Jamaica: Employers Could Face Sanctions for HIV-Related Discrimination
October 24, 2013
This article was reported by Jamaica Information Service.
At a breakfast meeting co-sponsored by the Jamaica Manufacturers' Association (JMA) and Jamaica's Ministry of Labour and Social Security, the Hon. Derrick Kellier announced a forthcoming Occupational Safety and Health (OSH) bill that will establish sanctions for any employer who restricted a person's right to work based on HIV status. Sanctions for offenses would include fines or imprisonment. The bill, which Kellier expected the legislature to pass in April 2014, focuses on protecting workers' rights in the workplace, emphasizing HIV education and prevention, establishing workplace HIV policies, and reducing stigma and discrimination. The meeting aimed to increase awareness of HIV occupational and safety issues among corporate leaders.
Although HIV-infected people posed no threat as food handlers, they were especially likely to experience discrimination and restrictions in the food industry, according to Kellier. Brian Pengelley, JMA's president, noted that sensitization and public education could dispel misconceptions about HIV transmission via food. He emphasized that addressing HIV in the workplace was essential to protecting employees' rights and creating healthy work environments.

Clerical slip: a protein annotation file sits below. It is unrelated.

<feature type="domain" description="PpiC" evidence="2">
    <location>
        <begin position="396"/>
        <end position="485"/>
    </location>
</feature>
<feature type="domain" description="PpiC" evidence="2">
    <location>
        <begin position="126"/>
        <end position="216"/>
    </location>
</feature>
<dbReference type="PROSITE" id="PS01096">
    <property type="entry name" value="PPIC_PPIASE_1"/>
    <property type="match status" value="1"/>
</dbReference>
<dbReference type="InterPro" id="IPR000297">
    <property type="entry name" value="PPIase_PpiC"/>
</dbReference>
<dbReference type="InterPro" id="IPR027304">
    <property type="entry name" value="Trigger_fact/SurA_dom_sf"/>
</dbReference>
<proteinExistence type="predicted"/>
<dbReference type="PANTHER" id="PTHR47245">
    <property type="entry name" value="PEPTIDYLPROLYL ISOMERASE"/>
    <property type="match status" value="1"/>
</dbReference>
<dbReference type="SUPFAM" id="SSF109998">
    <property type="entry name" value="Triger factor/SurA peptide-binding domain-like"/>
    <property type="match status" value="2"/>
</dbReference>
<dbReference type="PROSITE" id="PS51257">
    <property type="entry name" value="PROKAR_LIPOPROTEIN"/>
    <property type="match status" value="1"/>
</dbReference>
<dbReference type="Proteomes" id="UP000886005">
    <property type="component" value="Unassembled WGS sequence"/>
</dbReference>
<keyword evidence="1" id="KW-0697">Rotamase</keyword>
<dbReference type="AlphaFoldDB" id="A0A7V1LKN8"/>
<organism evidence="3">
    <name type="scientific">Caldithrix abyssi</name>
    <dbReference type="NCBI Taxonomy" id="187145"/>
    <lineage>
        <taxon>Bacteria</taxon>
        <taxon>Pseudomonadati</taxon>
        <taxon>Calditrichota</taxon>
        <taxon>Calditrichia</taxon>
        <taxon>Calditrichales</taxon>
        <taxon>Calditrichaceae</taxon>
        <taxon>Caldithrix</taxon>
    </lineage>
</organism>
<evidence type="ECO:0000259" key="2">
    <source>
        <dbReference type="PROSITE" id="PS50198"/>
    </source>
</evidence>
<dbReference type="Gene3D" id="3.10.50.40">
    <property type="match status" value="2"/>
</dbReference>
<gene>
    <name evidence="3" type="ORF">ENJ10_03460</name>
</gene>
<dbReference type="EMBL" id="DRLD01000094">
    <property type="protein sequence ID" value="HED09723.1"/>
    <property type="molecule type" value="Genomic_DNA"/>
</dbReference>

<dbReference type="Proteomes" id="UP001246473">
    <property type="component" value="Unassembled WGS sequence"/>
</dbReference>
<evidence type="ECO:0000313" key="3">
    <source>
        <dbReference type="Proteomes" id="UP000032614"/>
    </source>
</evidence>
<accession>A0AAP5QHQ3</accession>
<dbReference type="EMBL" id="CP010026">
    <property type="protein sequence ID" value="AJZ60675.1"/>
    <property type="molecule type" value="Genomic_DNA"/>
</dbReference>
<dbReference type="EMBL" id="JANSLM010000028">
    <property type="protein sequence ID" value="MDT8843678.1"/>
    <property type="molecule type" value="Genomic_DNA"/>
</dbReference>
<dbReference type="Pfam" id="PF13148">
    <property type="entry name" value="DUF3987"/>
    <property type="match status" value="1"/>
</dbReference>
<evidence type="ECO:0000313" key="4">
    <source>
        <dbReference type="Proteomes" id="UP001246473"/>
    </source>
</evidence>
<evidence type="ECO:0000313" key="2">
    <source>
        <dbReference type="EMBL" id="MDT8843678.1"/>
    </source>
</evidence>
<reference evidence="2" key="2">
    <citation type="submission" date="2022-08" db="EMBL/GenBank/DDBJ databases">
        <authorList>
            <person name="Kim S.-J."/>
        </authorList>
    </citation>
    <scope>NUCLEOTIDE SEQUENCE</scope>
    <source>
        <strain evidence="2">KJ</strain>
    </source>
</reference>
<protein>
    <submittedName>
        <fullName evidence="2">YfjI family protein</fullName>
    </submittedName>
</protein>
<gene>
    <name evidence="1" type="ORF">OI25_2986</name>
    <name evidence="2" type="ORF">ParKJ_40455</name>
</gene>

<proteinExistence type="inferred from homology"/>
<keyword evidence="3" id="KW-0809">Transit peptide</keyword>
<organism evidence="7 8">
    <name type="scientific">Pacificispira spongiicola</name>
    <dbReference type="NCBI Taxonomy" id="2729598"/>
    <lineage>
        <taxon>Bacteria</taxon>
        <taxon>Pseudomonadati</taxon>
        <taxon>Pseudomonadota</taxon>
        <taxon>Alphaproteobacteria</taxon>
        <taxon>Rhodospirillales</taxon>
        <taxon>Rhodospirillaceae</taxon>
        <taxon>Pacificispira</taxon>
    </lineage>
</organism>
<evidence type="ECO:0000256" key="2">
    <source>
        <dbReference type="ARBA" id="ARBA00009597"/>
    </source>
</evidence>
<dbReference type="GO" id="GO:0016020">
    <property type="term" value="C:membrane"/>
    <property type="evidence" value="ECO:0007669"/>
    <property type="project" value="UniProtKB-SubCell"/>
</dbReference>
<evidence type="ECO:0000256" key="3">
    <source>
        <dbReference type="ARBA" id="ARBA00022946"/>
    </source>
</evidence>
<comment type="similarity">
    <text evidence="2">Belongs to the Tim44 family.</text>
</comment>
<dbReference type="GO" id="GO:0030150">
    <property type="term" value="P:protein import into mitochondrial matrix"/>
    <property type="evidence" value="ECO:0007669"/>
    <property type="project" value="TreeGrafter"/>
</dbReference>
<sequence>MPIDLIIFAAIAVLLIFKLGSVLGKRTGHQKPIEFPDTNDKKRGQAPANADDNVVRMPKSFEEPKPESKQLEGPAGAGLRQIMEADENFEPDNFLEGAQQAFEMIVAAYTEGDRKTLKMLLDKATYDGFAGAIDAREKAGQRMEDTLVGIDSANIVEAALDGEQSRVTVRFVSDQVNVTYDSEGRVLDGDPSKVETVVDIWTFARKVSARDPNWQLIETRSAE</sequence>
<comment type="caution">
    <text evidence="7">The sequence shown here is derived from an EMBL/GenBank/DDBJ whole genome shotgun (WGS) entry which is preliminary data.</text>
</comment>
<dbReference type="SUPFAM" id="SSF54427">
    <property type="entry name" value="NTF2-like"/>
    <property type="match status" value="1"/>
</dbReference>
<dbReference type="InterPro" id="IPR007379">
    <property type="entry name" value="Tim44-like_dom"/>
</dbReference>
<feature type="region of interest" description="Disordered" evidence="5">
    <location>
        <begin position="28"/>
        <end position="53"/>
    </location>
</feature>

JMA and the Ministry of Labour and Social Security partnered on a pilot project to reduce discrimination toward HIV-infected persons working in food service companies. Approximately 15 companies had signed on to participate in the pilot project, which would include workshops, personnel training, and posting anti-discrimination notices in manufacturing sites and food outlets.
Jamaica Information Service
This article was provided by CDC National Prevention Information Network. It is a part of the publication CDC HIV/Hepatitis/STD/TB Prevention News Update.
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